Exotic family holiday ideas for 2017 from Suffolk-based Stubborn Mule travel agency
PUBLISHED: 08:00 01 January 2017
Who says you have to set your sights low when you have children and also want a holiday to remember?
Steven Russell asked Suffolk-based family travel specialist Stubborn Mule for some great ideas and to give us the confidence to shout ‘Let’s do it!’
Stubborn Mule was founded by Liddy Pleasants in 2009. After cycling more than 3,000km with her husband and children − the youngsters then aged five and three years old − she wanted to share those kinds of experiences with other families.
Collectively, the business’s all-mum team has more than 80 years of travel experience, both as independent travellers and in a professional capacity.
Here they share their tips for travelling with children and their top picks of where to go in 2017.
Consider the climate - It sounds obvious, but whilst your kids might be “happy” to take a walk through an autumnal forest in the UK, it might be quite a different story to do the same in the Amazon jungle, in 90% humidity, for example. Heat, sun and humidity can be massively energy-sapping, so just be realistic about what can and can’t be achieved, and schedule in plenty of down-time.
Make sightseeing fun - Just because you could spend hours wandering through Angkor Wat or the Kasbah of Ben at Haddou doesn’t mean your kids will. There are, however, savvy shortcuts and handy hints for getting the kids enthused, particularly at cultural sites. Maybe bring along a cowboy hat, so they feel like Indiana Jones, or collect some sticks to use as “ammo”.
Create a “spotters’ guide” of what to see and do, and, when they spot things, they can tick them off their list. Bring along a bag for them to collect treasures (leaves and seeds, rather than ancient artefacts) en route. Anything that transforms sightseeing into a game is guaranteed to keep them occupied for longer.
Keep a diary - It doesn’t have to be a work of art, but getting kids of any age to make a diary − whether it’s a written one, something to stick souvenirs and photos into, or both − doesn’t just keep them engaged in the short term but will become a much-treasured keepsake and memory jogger in the longer term.
Brand them - In busy places like temples or airports, kids get lost. For the youngest children, write their name, as well as your mobile phone number, in Biro on their arm. For older kids, agree a meeting place in case you get separated.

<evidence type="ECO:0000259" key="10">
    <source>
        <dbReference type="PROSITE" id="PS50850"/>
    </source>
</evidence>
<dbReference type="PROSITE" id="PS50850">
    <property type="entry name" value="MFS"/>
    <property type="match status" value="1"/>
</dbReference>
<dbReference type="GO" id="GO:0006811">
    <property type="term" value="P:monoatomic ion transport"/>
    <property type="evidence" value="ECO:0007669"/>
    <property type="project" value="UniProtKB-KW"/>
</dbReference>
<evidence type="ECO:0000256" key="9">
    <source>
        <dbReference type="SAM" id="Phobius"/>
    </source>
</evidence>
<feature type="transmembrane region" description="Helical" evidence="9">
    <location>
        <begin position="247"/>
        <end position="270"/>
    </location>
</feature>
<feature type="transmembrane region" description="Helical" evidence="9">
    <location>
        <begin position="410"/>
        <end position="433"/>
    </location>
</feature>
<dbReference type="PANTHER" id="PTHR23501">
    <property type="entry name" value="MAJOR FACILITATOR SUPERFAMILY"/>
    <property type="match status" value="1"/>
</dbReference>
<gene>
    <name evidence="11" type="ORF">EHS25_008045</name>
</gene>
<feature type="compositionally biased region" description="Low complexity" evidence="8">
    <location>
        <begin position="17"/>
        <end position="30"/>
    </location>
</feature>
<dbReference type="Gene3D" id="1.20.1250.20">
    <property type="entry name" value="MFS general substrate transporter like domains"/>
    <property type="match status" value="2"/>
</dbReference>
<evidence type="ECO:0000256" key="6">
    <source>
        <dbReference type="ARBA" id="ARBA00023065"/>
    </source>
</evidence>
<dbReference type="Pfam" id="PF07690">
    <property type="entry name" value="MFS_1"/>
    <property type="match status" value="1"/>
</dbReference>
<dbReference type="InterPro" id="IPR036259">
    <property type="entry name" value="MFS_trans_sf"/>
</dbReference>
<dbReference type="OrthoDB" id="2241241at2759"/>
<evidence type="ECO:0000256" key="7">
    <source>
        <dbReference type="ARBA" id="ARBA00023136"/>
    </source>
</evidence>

Do your research - It’s a truism that the more you put into a trip, the more you’ll all get out of it. Find out as much as you can about what you’ll be seeing: the history, things to look out for, little-known facts before you go. It will enrich the experience hugely and limit the impact of any potential culture shock; and, if you’ve got competitive youngsters, feel free to harness that sibling rivalry with a game of “who can see the most?” whilst there.
Book ahead - Flights can book up, hotels book out and passports expire. When there’s more than one or two of you, and especially if you’re travelling to somewhere adventurous where there’s everything from climate to injections to visas to consider, it pays to book ahead in plenty of time.
Where should you go?
Nepal - Nestled between China and India, the mountain kingdom is home to Everest, the world’s highest mountain; it’s one of the planet’s most welcoming countries, and hit the headlines for the massive earthquake it suffered in 2015. A year and a half on, though, Nepal is rebuilding and what’s striking to the travellers flocking back is how much remains intact.
Trekking, by far the most popular reason for visiting, has been largely unaffected by the earthquake and offers travellers not only the most spectacular scenery on the planet but an active holiday for fitness lovers. If helping a nation get back on its feet isn’t enough reason to go, it’s also one of the best-value global destinations.
Best time to go? October to April, when visibility is at its best.
Approximate price range (based on a mid-season two-week tour for two adults and two children, including flights, excursions, accommodation and some meals) £5,000-£6,500
Oman - As people (and parents) look for safe, mid-haul destinations in the Middle East, Oman is the stand-out star: well-developed, with a great infrastructure. Glitzy hotels are popping up every bit as fast as those in more touristy Dubai.
Due sometime in 2017 is an attraction that will put Oman firmly on the travel map, though: a futuristic theme park for families − Majarat Oman; built to the tune of US$120m.
It’s not all bling, though. Another major attraction is of the natural kind: the Bimmah Sinkhole, a circular limestone hollow which boasts clear, turquoise waters that the kids will love jumping into.
Approximate price range: £8,000-£9,000
Belize - When you think of paradise, Belize ticks all the boxes. Palm-fringed beaches. Warm, crystal-clear waters. In other words, a heaven on earth.
Lesser known than neighbours Mexico or Costa Rica, this small yet fascinating country is tipped to be the next big thing in Central American travel. Why? Well, apart from its world-class diving and snorkelling opportunities, wildlife-packed jungle and chilled out beach scene, new flights mean getting there is easier – and quicker – than ever before: ideal for the family traveller.
Take a night safari to spot jaguars; paddle out to see manatee and caiman; snorkel in Shark Alley; see the Mayan ruins.